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Vossa Jazz 2023 review: Norwegian festival’s 50th-anniversary edition keeps traditional music close | reviews, news & interviews

Vossa Jazz 2023 review: Norwegian festival’s 50th-anniversary edition keeps traditional music close

Vossa Jazz 2023 review: Norwegian festival’s 50th-anniversary edition keeps traditional music close

Ane Brun, Nils Petter Molvær and Martha Wainwright are amongst those gathering in the mountains

Nils Petter Molvær is in the groove at Vossa Jazz 2023Vossa Jazz/Runhild Heggem

Two drummers are drumming. One held the beat on ABBA’s “Super Trouper”. He is Sweden’s Per Lindvall, more usually associated with jazz. The other is Norway’s Rune Arnesen, whose recording credits are also stylistically varied. Locked-in tight together, their groove provides the backbone for a band led by Norwegian trumpeter Nils Petter Molvær, whose 1996 album Khmer was his first for the ECM label. This is a live revisitation of the album.

Also in the seven-piece outfit on stage is guitarist Eivind Aarset, who was on the album. Though there are solos, the groove binds together a hard-hitting, immersive experience allied with trip-hop but rooted in jazz. Right now, over two decades on, it’s heavier than the album.

Vossa Jazz 2023_Martha Wainwright_Olav AgaThe special performance is for the 50th-anniversary edition of the Vossa Jazz festival, held in the small lakeside Norwegian town of Vossevangen – Voss is the county; the name of the region is interchangeable with the town’s. While as immersive as the Khmer show, the festival is integral to the town yet doesn’t swamp it. Voss is used to visitors. Three large hotels fringing the Vossvatnet lake suggest there might be more of interest here than a once-a-year jazz festival. Above the just-less than 7000 population town, accessed by cable car, are 23 ski slopes on snow-topped mountains, the highest run at 964 metres above sea level. Voss itself, just-over an hour inland by train from Bergen, is at a level of around 56m. (pictured right, Martha Wainwright at Vossa Jazz 2023, photo by Vossa Jazz/Olav Aga)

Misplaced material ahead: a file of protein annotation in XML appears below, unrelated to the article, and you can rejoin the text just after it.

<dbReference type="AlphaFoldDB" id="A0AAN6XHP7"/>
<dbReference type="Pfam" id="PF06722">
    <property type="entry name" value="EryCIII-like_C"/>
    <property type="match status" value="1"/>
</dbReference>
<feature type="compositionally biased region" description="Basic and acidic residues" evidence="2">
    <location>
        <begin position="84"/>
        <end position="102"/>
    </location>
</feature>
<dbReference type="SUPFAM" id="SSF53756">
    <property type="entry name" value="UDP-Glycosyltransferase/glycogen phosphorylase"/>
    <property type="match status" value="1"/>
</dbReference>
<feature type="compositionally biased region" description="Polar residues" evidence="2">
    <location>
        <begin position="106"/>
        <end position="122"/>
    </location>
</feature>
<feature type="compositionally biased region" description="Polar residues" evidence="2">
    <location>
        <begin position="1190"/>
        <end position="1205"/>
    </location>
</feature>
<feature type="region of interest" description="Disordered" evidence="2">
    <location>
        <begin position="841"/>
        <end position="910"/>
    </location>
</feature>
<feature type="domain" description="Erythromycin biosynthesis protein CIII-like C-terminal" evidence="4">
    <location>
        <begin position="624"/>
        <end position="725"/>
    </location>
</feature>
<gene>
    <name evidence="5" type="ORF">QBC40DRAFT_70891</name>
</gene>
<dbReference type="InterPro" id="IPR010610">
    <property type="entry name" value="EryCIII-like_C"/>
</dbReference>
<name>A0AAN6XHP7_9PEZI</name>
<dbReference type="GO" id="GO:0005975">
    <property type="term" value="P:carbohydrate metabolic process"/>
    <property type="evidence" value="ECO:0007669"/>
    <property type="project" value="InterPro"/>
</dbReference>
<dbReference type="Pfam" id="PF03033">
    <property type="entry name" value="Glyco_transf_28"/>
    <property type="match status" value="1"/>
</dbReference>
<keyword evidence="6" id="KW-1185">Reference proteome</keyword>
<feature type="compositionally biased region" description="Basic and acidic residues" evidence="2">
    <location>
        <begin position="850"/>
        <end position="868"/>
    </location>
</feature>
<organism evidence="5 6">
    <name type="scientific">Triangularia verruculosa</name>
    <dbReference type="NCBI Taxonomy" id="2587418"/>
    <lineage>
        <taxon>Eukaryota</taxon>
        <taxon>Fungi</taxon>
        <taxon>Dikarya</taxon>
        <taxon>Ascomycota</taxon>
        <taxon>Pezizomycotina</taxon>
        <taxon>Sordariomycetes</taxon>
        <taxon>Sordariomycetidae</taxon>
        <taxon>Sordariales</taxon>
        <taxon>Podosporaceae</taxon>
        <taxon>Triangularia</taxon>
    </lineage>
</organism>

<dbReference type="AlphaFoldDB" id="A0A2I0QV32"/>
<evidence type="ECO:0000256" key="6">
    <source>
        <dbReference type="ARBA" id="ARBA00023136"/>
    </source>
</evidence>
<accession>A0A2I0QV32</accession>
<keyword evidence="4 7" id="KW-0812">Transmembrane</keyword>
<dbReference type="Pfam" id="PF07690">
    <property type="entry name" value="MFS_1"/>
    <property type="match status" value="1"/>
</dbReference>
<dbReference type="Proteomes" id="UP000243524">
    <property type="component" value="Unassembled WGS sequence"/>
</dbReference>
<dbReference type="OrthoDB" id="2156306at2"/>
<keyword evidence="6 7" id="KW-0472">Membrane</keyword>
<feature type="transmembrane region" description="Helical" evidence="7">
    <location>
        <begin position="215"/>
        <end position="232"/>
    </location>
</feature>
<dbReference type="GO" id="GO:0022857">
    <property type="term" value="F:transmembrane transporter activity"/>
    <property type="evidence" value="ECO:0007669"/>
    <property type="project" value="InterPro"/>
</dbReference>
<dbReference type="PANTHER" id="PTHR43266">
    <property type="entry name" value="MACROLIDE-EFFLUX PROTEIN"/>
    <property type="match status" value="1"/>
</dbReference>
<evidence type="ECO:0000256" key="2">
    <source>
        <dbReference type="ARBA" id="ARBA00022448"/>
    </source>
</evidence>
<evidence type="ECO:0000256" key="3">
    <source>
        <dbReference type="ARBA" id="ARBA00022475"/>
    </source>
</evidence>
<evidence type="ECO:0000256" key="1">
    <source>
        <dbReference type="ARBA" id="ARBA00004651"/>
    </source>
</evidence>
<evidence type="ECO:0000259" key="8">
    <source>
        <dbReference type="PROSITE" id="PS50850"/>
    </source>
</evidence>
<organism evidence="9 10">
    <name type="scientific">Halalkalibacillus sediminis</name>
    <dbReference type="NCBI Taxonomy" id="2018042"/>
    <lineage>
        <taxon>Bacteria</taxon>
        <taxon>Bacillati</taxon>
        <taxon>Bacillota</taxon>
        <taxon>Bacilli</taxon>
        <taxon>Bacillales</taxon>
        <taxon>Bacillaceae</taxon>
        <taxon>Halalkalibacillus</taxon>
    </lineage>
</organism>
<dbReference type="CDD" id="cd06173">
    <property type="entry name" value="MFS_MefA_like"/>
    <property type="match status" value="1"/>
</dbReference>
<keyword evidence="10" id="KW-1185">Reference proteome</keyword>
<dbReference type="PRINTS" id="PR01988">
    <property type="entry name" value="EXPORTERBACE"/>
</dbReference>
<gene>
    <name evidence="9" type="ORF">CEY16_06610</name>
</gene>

Surprisingly, it turns out that the skiing and the festival are intertwined. In 1973, local jazz fans Asle Haaland and Lars Mossefinn went to the Montreux Jazz Festival and thought “it’s on a lake, we’ve got a lake, we can do this in Voss”. Knowing people would be in town for that December’s Alpine skiing World Cup, they put on the festival at the same time. Despite accommodation problems – hotels were fully booked for the skiing – it worked, so Vossa Jazz became an annual event. In 1986 the dates shifted to the weekend before Easter, a less-chilly time of year. Nonetheless, for this major event’s anniversary the temperature gets down to minus-two centigrade and tops out at around seven. The lake stays frozen, as do piles of kerbside snow.